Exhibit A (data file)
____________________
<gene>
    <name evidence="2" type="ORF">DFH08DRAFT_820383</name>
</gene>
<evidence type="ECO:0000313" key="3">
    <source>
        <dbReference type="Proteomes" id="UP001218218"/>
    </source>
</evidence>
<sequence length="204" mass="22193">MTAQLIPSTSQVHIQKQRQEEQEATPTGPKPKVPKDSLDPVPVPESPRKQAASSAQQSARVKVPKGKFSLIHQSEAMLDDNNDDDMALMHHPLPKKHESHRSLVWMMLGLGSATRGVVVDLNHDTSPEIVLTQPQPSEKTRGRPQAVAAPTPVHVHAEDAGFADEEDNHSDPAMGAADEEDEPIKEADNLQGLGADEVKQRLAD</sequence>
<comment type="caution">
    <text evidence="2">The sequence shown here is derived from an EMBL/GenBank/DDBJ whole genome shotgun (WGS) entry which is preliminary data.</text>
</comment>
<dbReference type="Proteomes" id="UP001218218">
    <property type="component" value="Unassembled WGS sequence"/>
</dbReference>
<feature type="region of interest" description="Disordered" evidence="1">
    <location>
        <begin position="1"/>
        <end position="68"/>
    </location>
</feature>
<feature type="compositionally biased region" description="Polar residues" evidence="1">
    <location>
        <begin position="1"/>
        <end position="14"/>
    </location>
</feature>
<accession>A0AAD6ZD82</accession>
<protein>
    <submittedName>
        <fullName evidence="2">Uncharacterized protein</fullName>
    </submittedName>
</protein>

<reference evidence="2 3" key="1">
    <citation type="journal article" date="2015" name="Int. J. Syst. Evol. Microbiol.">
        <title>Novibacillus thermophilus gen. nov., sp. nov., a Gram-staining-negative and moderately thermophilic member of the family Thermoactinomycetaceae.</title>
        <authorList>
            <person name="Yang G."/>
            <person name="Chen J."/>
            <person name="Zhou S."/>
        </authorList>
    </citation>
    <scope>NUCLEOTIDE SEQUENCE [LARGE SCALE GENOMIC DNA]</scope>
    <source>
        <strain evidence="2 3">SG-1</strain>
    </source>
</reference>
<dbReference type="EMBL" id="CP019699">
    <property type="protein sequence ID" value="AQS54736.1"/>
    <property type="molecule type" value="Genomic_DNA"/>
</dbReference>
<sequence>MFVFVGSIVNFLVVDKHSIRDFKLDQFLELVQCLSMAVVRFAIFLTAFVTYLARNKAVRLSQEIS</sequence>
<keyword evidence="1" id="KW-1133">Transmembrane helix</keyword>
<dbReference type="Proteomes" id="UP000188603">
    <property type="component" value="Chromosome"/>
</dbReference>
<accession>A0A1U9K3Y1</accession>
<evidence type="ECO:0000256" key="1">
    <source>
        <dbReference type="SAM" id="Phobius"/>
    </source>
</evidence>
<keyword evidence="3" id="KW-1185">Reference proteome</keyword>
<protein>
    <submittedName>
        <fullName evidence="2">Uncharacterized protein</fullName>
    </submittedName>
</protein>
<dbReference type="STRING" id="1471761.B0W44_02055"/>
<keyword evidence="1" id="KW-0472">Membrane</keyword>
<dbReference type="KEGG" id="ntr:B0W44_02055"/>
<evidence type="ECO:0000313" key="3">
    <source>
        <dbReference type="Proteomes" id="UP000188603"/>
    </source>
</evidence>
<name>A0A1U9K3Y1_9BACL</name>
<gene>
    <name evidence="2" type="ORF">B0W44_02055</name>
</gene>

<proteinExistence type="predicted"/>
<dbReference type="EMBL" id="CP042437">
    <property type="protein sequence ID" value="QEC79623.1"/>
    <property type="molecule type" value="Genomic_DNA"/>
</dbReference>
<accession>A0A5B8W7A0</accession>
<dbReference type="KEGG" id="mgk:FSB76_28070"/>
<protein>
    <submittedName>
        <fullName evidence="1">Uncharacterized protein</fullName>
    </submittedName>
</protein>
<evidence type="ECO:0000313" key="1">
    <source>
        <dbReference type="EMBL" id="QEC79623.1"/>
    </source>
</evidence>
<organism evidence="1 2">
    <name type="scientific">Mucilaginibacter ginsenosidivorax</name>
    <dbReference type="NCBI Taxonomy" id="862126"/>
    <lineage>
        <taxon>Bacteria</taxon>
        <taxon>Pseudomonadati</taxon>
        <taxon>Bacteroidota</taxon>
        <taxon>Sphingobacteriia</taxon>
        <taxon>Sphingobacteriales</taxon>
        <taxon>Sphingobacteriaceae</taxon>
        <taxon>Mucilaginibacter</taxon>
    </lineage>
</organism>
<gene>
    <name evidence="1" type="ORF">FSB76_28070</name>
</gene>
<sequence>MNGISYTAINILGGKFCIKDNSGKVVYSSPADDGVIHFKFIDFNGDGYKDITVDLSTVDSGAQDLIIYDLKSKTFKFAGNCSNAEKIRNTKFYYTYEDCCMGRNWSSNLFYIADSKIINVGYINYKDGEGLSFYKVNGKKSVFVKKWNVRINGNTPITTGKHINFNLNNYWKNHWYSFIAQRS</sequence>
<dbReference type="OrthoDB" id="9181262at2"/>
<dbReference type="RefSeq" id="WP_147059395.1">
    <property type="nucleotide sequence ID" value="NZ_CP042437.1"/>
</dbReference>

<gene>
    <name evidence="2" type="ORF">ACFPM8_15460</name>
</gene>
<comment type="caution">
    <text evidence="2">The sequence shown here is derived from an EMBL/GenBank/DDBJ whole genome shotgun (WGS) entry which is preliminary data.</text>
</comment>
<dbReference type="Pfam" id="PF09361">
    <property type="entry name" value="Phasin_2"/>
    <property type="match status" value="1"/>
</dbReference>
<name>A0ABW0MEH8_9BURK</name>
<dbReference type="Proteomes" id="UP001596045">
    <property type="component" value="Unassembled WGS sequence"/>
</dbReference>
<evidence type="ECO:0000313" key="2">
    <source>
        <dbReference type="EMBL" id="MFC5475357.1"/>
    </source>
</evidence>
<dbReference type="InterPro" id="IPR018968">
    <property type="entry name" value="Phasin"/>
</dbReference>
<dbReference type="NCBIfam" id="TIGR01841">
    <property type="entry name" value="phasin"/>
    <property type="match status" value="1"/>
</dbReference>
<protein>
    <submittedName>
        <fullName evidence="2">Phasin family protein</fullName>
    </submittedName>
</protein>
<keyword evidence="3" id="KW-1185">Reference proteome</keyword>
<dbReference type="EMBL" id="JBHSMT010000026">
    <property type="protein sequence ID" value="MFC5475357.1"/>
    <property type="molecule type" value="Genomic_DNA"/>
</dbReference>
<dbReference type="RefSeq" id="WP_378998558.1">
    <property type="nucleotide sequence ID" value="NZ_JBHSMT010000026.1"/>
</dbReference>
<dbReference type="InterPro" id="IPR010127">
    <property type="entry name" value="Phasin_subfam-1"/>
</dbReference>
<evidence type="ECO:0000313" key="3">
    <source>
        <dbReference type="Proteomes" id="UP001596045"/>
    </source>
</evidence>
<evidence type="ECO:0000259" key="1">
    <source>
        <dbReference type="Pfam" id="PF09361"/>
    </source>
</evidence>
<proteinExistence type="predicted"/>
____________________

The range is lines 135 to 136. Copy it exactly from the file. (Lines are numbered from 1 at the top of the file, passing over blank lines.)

        <dbReference type="EMBL" id="MFC5475357.1"/>
    </source>